A new Animal Crossing: first steps

Being one of the many previous players of Animal Crossing games, it’s been a distracting autumn following the rumours, news, and then releases of the new iteration: Animal Crossing Pocket Camp (ACPC). I’ve been playing it on my Amazon Tablet – a decent sized screen – every day since the non-Australian launch nearly a week ago and, with one significant caveat, have hugely enjoyed it. Initially there were high hopes of carefully proceeding, making academic-quality notes along the way through a diligent exploration of all aspects of the environment. However, this went out of the window within about 30 seconds as I was enticed, with glee, to metaphorically run around the world and remember a place that was – is – new and yet so reassuringly familiar.

It looks like Animal Crossing. The colours are vivid and bright. The sounds are familiar from previous games. Run across different surfaces – sand, wooden boards, autumn leaves, and they change. And footsteps are sometimes left behind, quickly fading away. The background music is pleasant, and it’s one of the few games where there isn’t a rapid urge to find the menu option to mute this quickly and permanently.

And, so far, many of the characters are familiar from previous iterations. The grumpy eagle. The administrator who is really the boss in disguise through the games. The sisters who makes and sell clothing. One of the Nook family, the most explicitly capitalist aspect of this (for Animal Crossing and Nintendo) financially and ethically complicated game; but more of that in a future post.

And the relentless positive aspects. It’s true, the animals are sometimes grumpy, or in a mood, or a strop, about something. But “they” are usually genuinely happy when you drop by, want to listen to what they say (it’s a good franchise for teaching people that listening can be both polite and rewarding in some way), and especially when you give them something they want, even if it is usually a fruit, fish or butterfly the could have easily obtained themselves. It’s that last aspect that forms part of the central progression mechanic of the game, but again more of that some future time. For now, it’s just good to enjoy something that is, well, far more enjoyable than certain aspects of social media.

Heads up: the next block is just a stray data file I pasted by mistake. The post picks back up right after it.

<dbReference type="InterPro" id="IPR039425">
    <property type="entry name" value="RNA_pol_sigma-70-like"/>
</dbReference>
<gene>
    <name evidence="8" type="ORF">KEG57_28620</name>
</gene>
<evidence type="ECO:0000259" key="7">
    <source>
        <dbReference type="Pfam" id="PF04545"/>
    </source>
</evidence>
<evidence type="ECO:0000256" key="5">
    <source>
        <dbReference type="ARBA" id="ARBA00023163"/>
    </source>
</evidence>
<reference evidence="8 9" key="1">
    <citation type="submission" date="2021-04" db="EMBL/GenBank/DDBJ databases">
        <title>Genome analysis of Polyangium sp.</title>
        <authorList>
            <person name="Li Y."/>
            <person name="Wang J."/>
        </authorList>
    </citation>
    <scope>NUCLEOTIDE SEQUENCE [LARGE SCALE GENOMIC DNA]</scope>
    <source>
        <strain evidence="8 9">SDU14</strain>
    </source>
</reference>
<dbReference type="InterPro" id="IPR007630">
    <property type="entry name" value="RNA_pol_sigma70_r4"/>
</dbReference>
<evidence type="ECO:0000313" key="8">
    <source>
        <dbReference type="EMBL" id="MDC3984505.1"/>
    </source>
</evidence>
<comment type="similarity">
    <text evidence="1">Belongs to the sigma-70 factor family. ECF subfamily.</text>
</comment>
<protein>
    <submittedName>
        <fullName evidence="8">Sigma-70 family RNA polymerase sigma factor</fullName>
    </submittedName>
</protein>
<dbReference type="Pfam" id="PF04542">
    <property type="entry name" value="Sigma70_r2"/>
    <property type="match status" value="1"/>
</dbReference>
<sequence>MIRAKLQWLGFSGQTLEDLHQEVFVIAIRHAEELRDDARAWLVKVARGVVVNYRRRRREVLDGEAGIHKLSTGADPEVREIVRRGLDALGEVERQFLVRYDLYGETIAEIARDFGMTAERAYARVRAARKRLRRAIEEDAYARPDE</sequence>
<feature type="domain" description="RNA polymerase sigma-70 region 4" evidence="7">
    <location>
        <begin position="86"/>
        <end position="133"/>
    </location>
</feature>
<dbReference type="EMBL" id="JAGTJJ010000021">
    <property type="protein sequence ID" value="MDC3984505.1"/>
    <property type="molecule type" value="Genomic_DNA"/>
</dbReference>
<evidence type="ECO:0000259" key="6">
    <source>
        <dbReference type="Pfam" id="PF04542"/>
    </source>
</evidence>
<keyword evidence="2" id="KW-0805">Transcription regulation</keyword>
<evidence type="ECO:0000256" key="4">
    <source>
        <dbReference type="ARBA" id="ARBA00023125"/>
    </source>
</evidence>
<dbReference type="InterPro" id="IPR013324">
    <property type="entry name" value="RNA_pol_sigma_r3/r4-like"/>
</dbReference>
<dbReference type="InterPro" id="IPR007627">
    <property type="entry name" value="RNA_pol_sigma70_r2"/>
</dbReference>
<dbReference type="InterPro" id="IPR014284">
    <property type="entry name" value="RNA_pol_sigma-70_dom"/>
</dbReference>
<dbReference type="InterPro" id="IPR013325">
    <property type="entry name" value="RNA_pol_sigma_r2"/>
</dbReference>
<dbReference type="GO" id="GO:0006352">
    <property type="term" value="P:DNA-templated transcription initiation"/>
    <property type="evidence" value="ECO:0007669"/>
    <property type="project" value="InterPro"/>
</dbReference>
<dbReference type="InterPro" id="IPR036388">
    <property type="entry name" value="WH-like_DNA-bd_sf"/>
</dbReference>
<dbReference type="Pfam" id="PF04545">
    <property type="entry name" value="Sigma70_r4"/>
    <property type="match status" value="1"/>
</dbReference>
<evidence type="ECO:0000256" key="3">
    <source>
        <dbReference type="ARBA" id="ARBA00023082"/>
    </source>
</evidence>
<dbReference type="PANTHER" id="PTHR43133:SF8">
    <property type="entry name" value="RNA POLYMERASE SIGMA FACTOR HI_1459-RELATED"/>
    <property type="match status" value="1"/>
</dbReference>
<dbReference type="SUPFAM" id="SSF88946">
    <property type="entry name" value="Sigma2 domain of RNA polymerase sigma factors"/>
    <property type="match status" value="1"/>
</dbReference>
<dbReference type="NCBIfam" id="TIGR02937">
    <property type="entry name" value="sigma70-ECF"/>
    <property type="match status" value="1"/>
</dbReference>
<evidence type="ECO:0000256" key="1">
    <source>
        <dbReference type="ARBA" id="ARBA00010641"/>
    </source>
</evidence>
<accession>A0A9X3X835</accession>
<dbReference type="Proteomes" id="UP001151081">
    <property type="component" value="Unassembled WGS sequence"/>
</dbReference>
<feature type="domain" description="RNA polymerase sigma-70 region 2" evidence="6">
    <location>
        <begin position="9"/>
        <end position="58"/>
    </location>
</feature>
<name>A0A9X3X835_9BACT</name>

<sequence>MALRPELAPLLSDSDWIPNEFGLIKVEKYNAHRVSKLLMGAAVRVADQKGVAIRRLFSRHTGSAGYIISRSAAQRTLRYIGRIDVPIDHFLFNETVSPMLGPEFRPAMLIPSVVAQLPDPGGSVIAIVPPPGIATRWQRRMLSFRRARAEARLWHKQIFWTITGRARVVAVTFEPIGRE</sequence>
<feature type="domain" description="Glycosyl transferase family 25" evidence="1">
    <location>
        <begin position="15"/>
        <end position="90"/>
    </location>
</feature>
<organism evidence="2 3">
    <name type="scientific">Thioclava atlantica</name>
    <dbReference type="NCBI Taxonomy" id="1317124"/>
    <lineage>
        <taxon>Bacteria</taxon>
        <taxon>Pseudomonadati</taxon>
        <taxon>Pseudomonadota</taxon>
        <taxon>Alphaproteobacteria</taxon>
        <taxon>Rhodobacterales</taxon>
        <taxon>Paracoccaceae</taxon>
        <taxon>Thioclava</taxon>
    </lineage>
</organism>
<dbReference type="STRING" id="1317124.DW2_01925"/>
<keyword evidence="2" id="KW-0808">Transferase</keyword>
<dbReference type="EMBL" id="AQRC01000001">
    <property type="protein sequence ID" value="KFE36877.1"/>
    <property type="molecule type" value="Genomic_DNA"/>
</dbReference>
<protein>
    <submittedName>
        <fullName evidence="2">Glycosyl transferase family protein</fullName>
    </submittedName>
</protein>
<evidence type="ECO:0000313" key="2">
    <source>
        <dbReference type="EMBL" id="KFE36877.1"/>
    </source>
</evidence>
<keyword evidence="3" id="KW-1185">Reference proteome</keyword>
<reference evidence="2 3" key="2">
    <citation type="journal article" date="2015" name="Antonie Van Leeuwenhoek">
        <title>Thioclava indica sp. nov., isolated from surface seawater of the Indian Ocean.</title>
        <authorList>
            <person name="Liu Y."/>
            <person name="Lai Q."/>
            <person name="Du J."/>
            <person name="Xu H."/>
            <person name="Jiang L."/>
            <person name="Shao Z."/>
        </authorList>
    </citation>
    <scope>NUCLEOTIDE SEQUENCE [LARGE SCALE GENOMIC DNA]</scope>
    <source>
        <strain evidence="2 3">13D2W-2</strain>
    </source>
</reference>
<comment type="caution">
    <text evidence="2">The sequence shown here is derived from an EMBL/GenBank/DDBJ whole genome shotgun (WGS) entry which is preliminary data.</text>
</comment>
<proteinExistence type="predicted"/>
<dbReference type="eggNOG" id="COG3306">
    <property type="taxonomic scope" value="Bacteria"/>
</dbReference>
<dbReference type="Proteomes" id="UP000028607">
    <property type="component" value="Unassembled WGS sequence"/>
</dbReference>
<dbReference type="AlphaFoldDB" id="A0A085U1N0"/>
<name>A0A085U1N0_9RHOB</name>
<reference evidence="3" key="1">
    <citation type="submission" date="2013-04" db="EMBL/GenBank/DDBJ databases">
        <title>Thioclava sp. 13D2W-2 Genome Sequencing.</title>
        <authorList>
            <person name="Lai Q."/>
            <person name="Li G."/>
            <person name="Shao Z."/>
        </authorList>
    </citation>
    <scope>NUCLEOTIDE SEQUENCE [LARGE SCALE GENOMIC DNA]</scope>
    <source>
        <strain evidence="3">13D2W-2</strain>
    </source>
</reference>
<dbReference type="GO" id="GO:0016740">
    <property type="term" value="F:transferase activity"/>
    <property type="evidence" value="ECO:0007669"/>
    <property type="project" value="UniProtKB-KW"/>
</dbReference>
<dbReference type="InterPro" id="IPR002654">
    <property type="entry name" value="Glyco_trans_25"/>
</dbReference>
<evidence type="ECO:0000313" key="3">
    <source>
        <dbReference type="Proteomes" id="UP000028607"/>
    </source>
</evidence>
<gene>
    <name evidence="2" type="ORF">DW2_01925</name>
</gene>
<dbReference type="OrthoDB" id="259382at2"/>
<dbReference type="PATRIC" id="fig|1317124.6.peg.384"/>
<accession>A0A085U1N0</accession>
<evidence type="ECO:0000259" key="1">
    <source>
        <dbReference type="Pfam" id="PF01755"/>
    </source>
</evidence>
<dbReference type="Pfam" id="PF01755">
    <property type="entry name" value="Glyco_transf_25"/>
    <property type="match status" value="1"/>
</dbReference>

The significant caveat? The overall aesthetic is jarred somewhat by small but garish rolling rectangular banner, advertising guides to get you started and ways of paying money to get shortcut items (“Special Offer!”). It disappears when you move, but when you stop for a few seconds it reappears. I loathe the constant background distraction that is this banner. While it’s understood that this is a freemium game, and in some ways is a belated experiment by Nintendo to see if or how it can recoup investment on such a free-to-play game, this banner feels very un-Nintendo like. The game contains other paths for the company to extract (real) money from players, making this an arguable over-reach.

But for now I’m just ignoring that banner as best I can and playing on, while enjoying a few of the better social media asides and putting a few screenshots on Flickr for anyone to view or use. This looks like being my winter game of choice, unless I reach a point where it is too difficult to progress without paying (real) money, in which case I’ll bail. We will see.

Five hopes for 2016

A new year is upon us, and who knows what it will bring. Global peace, or global chaos? Advances in medicine and science, or pandemics and problems?

However, this is a game research website so I’m restricting my hopes to game-related ones. Here’s five.

1. Google Scholar is still around at the end of the year. I’ve come to rely on GS a lot – though not exclusively – in recent times for picking up on game research articles and papers. Google Scholar Alerts in particular is a nifty thing for being rapidly told when a cool researchers work has appeared. While it’s not the only service of its kind – there’s also academia.edu and researchgate, as well as databases researchers inside a university can use – it’s still a pretty useful source of materials and notifications about materials. The problem is that Google has a habit of shuttering niche services (Reader was far more popular and that didn’t survive), but I’m hoping they won’t take the axe to Scholar, especially as the tiny number of GS staff – less than ten – means it costs very little to maintain. Plus, looking at own citation graph which is starting to tail off is a good nudge to publish more.